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Above: Prime Minister Modi at the foundation stone laying ceremony of the Kashi corridor project/Photo: UNI

With the disposal of petitions challenging the Kashi corridor project, the apex court has cleared the way for fruition of the PM’s pet dream and for Varanasi to get a picture postcard image

By Atul Chandra in Lucknow

With a two-judge vacation bench of the Supreme Court disposing of a clutch of petitions against Varanasi’s Kashi Vishwanath Temple Extension and Beautification Plan, also called the Kashi corridor project, the stage is set for the age-old narrow lane leading to the famous Shiva temple to get a wider, modern look.

The 75-m-wide corridor will link the Kashi Vishwanath temple with the Ganga. After its completion, pilgrims will be able to reach the temple directly from Manikarnika, Jalasen and Lalita ghats through this corridor without any hindrance.

The petitions challenging the project were filed by some house owners, shop tenants and the Carmichael Library Association, Gyanvapi. They had opposed the demolition of buildings, including the library, to clear the way for Prime Minister Narendra Modi’s ambitious project. They claimed that the project would adversely affect their lives and jeopardise their livelihoods.

The Carmichael Library building, which was acquired on February 15, has 26 shops which are occupied on rent. The shopkeepers said they were being deprived of their livelihood, and thus demanded rehabilitation. According to the district administration, the library building, like others, was actually being purchased by the state government and the Kashi Vishwanath Temple Trust for demolition to pave the way for the project. Adequate payment had been made for the buildings, the administration claimed. The library building’s original owner is said to have sold it to the government, but the tenants invoked the UP Rent Control Act for the settlement of their tenancy rights and said their case should be dealt with separately.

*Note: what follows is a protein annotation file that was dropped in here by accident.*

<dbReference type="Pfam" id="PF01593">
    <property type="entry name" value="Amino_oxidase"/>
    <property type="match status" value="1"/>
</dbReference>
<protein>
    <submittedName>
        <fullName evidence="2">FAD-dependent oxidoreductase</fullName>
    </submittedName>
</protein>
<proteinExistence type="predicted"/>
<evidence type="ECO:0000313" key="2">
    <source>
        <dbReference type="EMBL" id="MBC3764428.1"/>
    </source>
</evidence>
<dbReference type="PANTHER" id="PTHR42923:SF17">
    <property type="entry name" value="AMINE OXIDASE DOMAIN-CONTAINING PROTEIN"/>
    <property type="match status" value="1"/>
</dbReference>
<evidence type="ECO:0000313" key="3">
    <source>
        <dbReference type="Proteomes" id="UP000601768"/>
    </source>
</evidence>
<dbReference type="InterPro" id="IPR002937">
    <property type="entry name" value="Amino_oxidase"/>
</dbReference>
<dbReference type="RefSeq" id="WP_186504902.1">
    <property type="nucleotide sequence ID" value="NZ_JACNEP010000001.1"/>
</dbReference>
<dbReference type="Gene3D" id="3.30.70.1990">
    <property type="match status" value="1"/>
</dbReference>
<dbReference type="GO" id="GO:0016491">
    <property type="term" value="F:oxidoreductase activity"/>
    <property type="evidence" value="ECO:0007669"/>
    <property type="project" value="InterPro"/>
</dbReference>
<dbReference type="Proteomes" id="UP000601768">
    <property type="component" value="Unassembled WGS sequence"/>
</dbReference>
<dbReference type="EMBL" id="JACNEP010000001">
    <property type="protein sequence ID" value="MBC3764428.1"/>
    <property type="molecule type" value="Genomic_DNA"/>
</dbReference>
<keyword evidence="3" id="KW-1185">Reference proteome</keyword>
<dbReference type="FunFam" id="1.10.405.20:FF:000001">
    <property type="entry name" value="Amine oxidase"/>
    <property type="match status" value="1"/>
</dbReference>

Justices Sanjiv Khanna and BR Gavai of the vacation bench disposed of the petition after the Uttar Pradesh government argued that the affected persons had been offered compensation ranging from Rs 1 lakh to Rs 10 lakh. The traders found the compensation of Rs 1-2 lakh too small to start life afresh.

In June, six shop owners who filed a petition for increased compensation were advised by the Supreme Court to “engage with the UP government for adequate compensation”. Appearing for the UP government, senior advocate Nidhesh Gupta contended before a vacation bench of Justices Deepak Gupta and Surya Kant that the project was spread over 47,000 square metres and “the petitioners’ premises in question is merely 100 square metres. How could they be allowed to stall the project”?

The Allahabad High Court too had dismissed the petition on May 22. A division bench of Justices B Amit Sthalekar and Piyush Agarwal had asked the petitioners to file a civil complaint instead. Earlier, in July 2018, the High Court dismissed a PIL challenging the corridor project on the ground that large-scale demolitions and the corridor would alter the city’s original appearance. Chief Justice DB Bhosale and Justice Yashwant Varma, who refused to stop the development project, were of the opinion that the “corridor was for the benefit of public at large”.

Of the 291 buildings and houses to be demolished, the government has already “purchased through negotiation” 257 and only 34 remain. Two hundred and fifty-seven structures have already been demolished. With the Supreme Court’s latest order removing all the hurdles blocking the project, which will be developed on a 39,310 sq-m area, Varanasi is all set to acquire a picture postcard image.